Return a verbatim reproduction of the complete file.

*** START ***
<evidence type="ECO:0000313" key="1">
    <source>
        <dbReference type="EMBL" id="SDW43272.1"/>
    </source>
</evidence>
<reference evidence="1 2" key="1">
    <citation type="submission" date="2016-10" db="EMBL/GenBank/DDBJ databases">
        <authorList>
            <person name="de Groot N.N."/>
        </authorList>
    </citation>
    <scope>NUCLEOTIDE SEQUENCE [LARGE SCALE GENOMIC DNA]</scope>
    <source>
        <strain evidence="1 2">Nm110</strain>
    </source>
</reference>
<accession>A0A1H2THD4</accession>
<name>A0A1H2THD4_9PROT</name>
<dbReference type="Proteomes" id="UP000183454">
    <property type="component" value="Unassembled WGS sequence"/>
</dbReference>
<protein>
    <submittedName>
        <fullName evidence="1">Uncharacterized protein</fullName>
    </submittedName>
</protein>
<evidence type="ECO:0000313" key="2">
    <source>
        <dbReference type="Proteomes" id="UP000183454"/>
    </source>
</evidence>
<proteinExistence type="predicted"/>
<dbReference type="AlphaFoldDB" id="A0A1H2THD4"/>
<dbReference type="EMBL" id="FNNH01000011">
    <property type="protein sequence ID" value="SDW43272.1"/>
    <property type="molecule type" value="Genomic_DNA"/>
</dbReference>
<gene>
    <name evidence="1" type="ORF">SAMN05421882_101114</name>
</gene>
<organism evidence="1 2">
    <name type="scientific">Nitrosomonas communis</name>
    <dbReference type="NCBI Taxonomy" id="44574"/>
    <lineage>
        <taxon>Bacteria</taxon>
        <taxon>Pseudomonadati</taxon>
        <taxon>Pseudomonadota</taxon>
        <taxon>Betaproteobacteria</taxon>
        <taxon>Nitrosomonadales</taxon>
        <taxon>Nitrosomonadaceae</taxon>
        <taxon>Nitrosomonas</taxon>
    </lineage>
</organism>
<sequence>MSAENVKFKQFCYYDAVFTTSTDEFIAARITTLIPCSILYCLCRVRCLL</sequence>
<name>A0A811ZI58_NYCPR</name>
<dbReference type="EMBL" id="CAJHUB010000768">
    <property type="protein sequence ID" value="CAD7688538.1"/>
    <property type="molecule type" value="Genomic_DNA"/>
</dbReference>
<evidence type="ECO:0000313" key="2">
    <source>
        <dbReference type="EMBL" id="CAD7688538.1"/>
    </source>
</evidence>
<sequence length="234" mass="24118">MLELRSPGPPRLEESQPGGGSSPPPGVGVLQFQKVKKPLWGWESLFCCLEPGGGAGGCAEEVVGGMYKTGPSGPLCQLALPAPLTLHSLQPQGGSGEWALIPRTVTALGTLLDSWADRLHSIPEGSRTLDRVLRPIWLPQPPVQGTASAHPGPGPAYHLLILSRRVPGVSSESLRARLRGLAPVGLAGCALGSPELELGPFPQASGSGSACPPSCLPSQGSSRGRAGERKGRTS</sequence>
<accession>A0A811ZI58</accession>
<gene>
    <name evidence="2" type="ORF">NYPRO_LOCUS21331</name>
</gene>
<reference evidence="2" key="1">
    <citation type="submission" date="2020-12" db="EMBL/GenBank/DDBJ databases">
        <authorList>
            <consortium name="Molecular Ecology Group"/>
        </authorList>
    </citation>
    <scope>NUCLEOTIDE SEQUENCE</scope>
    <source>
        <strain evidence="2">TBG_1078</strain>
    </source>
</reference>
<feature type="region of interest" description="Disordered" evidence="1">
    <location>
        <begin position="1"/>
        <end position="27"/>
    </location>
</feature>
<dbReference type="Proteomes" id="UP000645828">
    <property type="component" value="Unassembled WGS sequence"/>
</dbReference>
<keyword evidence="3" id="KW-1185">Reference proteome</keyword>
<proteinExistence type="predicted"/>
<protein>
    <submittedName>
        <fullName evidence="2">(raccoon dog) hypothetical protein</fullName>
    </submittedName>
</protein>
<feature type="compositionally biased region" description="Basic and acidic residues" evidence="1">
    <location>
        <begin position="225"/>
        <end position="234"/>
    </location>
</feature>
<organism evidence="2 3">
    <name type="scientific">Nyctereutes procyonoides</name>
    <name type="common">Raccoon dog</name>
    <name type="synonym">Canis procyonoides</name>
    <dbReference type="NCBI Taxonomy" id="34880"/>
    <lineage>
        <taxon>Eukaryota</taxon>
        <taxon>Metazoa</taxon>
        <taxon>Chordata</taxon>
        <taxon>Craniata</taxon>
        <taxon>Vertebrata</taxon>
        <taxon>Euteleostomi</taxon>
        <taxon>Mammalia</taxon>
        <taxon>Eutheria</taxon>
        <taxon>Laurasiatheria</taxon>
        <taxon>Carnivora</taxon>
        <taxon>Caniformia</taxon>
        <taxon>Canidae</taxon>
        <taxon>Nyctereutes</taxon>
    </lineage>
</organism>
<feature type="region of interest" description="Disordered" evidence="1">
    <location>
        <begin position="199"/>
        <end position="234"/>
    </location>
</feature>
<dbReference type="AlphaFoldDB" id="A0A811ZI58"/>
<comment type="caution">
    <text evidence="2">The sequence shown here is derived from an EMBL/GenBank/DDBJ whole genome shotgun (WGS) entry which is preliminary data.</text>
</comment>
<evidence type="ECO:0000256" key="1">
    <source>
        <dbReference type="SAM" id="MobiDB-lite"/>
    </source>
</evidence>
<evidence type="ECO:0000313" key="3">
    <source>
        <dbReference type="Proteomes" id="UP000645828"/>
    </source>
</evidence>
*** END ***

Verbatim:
<evidence type="ECO:0000313" key="1">
    <source>
        <dbReference type="EMBL" id="SDW43272.1"/>
    </source>
</evidence>
<reference evidence="1 2" key="1">
    <citation type="submission" date="2016-10" db="EMBL/GenBank/DDBJ databases">
        <authorList>
            <person name="de Groot N.N."/>
        </authorList>
    </citation>
    <scope>NUCLEOTIDE SEQUENCE [LARGE SCALE GENOMIC DNA]</scope>
    <source>
        <strain evidence="1 2">Nm110</strain>
    </source>
</reference>
<accession>A0A1H2THD4</accession>
<name>A0A1H2THD4_9PROT</name>
<dbReference type="Proteomes" id="UP000183454">
    <property type="component" value="Unassembled WGS sequence"/>
</dbReference>
<protein>
    <submittedName>
        <fullName evidence="1">Uncharacterized protein</fullName>
    </submittedName>
</protein>
<evidence type="ECO:0000313" key="2">
    <source>
        <dbReference type="Proteomes" id="UP000183454"/>
    </source>
</evidence>
<proteinExistence type="predicted"/>
<dbReference type="AlphaFoldDB" id="A0A1H2THD4"/>
<dbReference type="EMBL" id="FNNH01000011">
    <property type="protein sequence ID" value="SDW43272.1"/>
    <property type="molecule type" value="Genomic_DNA"/>
</dbReference>
<gene>
    <name evidence="1" type="ORF">SAMN05421882_101114</name>
</gene>
<organism evidence="1 2">
    <name type="scientific">Nitrosomonas communis</name>
    <dbReference type="NCBI Taxonomy" id="44574"/>
    <lineage>
        <taxon>Bacteria</taxon>
        <taxon>Pseudomonadati</taxon>
        <taxon>Pseudomonadota</taxon>
        <taxon>Betaproteobacteria</taxon>
        <taxon>Nitrosomonadales</taxon>
        <taxon>Nitrosomonadaceae</taxon>
        <taxon>Nitrosomonas</taxon>
    </lineage>
</organism>
<sequence>MSAENVKFKQFCYYDAVFTTSTDEFIAARITTLIPCSILYCLCRVRCLL</sequence>
<name>A0A811ZI58_NYCPR</name>
<dbReference type="EMBL" id="CAJHUB010000768">
    <property type="protein sequence ID" value="CAD7688538.1"/>
    <property type="molecule type" value="Genomic_DNA"/>
</dbReference>
<evidence type="ECO:0000313" key="2">
    <source>
        <dbReference type="EMBL" id="CAD7688538.1"/>
    </source>
</evidence>
<sequence length="234" mass="24118">MLELRSPGPPRLEESQPGGGSSPPPGVGVLQFQKVKKPLWGWESLFCCLEPGGGAGGCAEEVVGGMYKTGPSGPLCQLALPAPLTLHSLQPQGGSGEWALIPRTVTALGTLLDSWADRLHSIPEGSRTLDRVLRPIWLPQPPVQGTASAHPGPGPAYHLLILSRRVPGVSSESLRARLRGLAPVGLAGCALGSPELELGPFPQASGSGSACPPSCLPSQGSSRGRAGERKGRTS</sequence>
<accession>A0A811ZI58</accession>
<gene>
    <name evidence="2" type="ORF">NYPRO_LOCUS21331</name>
</gene>
<reference evidence="2" key="1">
    <citation type="submission" date="2020-12" db="EMBL/GenBank/DDBJ databases">
        <authorList>
            <consortium name="Molecular Ecology Group"/>
        </authorList>
    </citation>
    <scope>NUCLEOTIDE SEQUENCE</scope>
    <source>
        <strain evidence="2">TBG_1078</strain>
    </source>
</reference>
<feature type="region of interest" description="Disordered" evidence="1">
    <location>
        <begin position="1"/>
        <end position="27"/>
    </location>
</feature>
<dbReference type="Proteomes" id="UP000645828">
    <property type="component" value="Unassembled WGS sequence"/>
</dbReference>
<keyword evidence="3" id="KW-1185">Reference proteome</keyword>
<proteinExistence type="predicted"/>
<protein>
    <submittedName>
        <fullName evidence="2">(raccoon dog) hypothetical protein</fullName>
    </submittedName>
</protein>
<feature type="compositionally biased region" description="Basic and acidic residues" evidence="1">
    <location>
        <begin position="225"/>
        <end position="234"/>
    </location>
</feature>
<organism evidence="2 3">
    <name type="scientific">Nyctereutes procyonoides</name>
    <name type="common">Raccoon dog</name>
    <name type="synonym">Canis procyonoides</name>
    <dbReference type="NCBI Taxonomy" id="34880"/>
    <lineage>
        <taxon>Eukaryota</taxon>
        <taxon>Metazoa</taxon>
        <taxon>Chordata</taxon>
        <taxon>Craniata</taxon>
        <taxon>Vertebrata</taxon>
        <taxon>Euteleostomi</taxon>
        <taxon>Mammalia</taxon>
        <taxon>Eutheria</taxon>
        <taxon>Laurasiatheria</taxon>
        <taxon>Carnivora</taxon>
        <taxon>Caniformia</taxon>
        <taxon>Canidae</taxon>
        <taxon>Nyctereutes</taxon>
    </lineage>
</organism>
<feature type="region of interest" description="Disordered" evidence="1">
    <location>
        <begin position="199"/>
        <end position="234"/>
    </location>
</feature>
<dbReference type="AlphaFoldDB" id="A0A811ZI58"/>
<comment type="caution">
    <text evidence="2">The sequence shown here is derived from an EMBL/GenBank/DDBJ whole genome shotgun (WGS) entry which is preliminary data.</text>
</comment>
<evidence type="ECO:0000256" key="1">
    <source>
        <dbReference type="SAM" id="MobiDB-lite"/>
    </source>
</evidence>
<evidence type="ECO:0000313" key="3">
    <source>
        <dbReference type="Proteomes" id="UP000645828"/>
    </source>
</evidence>